If it is wind loading I can’t imagine cracks forming as much as minor waviness of the skin panels that would produce significant disturbances during flight.


zerbey t1_ivti5xr wrote

Whoever made the decision to leave Artemis on the launch pad is going to be answering some awkward questions later.


5yleop1m t1_ivto816 wrote

I don't think they had a choice. They just got the thing back onto the pad, and it takes multiple days to prepare and move back. Further more moving it puts a lot of stress on the rocket too and they only have so many moves budgeted.


alcoe19 t1_ivu1o3e wrote

Its also more dangerous to roll the rocket back during high winds. Their safest bet at that point was to just leave it there.


a1danial t1_ivubeme wrote

I remember that additional roll outs would require further certification of certain components. I'd imagine the walker is rated for a number of roll outs.

If anything I have nothing but respect for the SLS team. We, the public, can never fully appreciate the consideration behind decision making, especially the case to roll back the SLS due to hurricane.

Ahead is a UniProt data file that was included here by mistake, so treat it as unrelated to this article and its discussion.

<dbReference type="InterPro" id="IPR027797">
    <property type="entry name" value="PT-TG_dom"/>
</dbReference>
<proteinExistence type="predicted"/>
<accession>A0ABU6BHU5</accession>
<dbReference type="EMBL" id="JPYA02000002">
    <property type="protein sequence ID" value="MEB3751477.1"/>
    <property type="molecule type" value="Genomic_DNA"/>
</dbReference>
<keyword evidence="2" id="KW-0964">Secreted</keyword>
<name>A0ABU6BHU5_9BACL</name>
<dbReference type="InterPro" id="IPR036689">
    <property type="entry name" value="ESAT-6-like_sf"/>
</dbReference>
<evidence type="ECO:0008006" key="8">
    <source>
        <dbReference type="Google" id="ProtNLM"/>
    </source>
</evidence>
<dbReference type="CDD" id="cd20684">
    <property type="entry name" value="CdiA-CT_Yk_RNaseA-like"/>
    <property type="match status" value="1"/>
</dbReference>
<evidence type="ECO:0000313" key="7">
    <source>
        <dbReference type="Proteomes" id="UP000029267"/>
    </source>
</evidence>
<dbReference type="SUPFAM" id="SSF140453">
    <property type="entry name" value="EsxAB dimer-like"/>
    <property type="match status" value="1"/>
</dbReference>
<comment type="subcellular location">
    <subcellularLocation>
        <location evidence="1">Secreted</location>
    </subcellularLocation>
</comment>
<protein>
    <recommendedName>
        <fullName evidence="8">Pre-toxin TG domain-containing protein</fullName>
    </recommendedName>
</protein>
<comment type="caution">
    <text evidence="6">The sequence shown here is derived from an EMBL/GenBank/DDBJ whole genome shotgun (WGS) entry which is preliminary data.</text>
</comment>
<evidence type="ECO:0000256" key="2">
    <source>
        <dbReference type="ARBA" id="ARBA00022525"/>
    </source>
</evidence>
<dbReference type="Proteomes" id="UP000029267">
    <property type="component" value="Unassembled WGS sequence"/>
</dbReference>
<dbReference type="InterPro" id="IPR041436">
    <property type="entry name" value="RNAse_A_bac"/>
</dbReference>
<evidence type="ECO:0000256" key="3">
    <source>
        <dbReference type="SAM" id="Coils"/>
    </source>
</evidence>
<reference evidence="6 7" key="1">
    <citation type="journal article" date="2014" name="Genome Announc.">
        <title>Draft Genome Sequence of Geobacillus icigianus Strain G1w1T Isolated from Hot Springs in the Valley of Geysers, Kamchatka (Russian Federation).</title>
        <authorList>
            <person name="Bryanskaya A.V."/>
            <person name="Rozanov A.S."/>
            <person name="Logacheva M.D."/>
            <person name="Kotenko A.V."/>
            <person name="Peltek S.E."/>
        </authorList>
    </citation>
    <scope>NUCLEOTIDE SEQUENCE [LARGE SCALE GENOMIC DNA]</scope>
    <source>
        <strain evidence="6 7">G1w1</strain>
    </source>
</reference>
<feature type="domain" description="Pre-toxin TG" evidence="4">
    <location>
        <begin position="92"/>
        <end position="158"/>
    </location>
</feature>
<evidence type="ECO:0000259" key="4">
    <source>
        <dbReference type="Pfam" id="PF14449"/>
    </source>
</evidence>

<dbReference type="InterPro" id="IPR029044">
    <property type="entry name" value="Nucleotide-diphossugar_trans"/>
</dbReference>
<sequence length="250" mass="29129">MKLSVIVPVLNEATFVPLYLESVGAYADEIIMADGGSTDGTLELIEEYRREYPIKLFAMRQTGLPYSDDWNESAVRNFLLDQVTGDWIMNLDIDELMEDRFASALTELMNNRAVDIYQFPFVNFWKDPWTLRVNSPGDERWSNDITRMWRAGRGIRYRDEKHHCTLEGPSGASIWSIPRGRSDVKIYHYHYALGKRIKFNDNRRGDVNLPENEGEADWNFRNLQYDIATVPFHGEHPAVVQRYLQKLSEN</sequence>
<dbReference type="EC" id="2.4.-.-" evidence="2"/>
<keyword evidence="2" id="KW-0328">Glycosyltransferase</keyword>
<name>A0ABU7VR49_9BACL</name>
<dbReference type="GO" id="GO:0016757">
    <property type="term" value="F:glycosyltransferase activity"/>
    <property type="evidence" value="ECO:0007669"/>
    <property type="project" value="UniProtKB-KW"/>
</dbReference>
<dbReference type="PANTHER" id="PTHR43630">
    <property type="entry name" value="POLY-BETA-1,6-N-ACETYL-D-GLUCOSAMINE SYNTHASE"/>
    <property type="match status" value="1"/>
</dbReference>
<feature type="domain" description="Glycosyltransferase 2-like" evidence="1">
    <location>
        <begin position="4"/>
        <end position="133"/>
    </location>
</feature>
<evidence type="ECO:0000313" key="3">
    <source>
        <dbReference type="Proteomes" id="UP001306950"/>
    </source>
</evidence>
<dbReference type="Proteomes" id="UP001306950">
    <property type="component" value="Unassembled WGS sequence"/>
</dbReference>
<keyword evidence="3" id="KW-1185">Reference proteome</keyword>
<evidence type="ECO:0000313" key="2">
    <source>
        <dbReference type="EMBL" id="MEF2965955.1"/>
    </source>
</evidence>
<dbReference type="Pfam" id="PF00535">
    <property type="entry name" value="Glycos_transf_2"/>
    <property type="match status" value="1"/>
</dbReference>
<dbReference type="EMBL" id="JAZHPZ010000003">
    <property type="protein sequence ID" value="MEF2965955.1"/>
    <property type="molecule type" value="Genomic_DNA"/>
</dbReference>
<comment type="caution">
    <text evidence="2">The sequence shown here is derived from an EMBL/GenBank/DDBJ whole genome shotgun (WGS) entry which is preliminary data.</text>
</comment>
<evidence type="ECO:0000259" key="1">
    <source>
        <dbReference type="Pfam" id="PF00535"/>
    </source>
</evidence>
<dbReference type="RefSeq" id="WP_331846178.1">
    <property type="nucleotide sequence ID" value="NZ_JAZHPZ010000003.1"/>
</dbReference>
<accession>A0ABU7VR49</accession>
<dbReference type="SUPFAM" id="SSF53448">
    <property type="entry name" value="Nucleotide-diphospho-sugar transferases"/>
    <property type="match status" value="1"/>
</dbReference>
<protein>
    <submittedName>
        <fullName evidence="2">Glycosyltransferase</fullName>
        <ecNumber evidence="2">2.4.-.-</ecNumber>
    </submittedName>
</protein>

sonoma95436 t1_ivwekoz wrote

I feel sorry for them. They didn't assemble this mess and I mean Bechtel's Mobile launch platform that's causing a lot of these issues. They need to shut down this program.


chem-chef t1_ivwfi0u wrote

Why push it out then? The weather forecast should be accurate enough for hurrican.


5yleop1m t1_ivwjs38 wrote

NASA had just moved it back either friday or saturday, and back then the chances of Nicole becoming a hurricane were very low. NASA has other time limits too, the batteries, abort explosives, and the solid rocket boosters all have limited life spans.

NASA moved it back to the pad as early as possible so they could meet the next launch time. After that one the next launch window isn't till December I believe. If the launch slips to 2023 NASA will have to bring back the rocket to redo all the things that have fully expired.


destraight t1_ivuym06 wrote

why does it take multiple days? how far did they move the damn thing?


5yleop1m t1_ivv2dbd wrote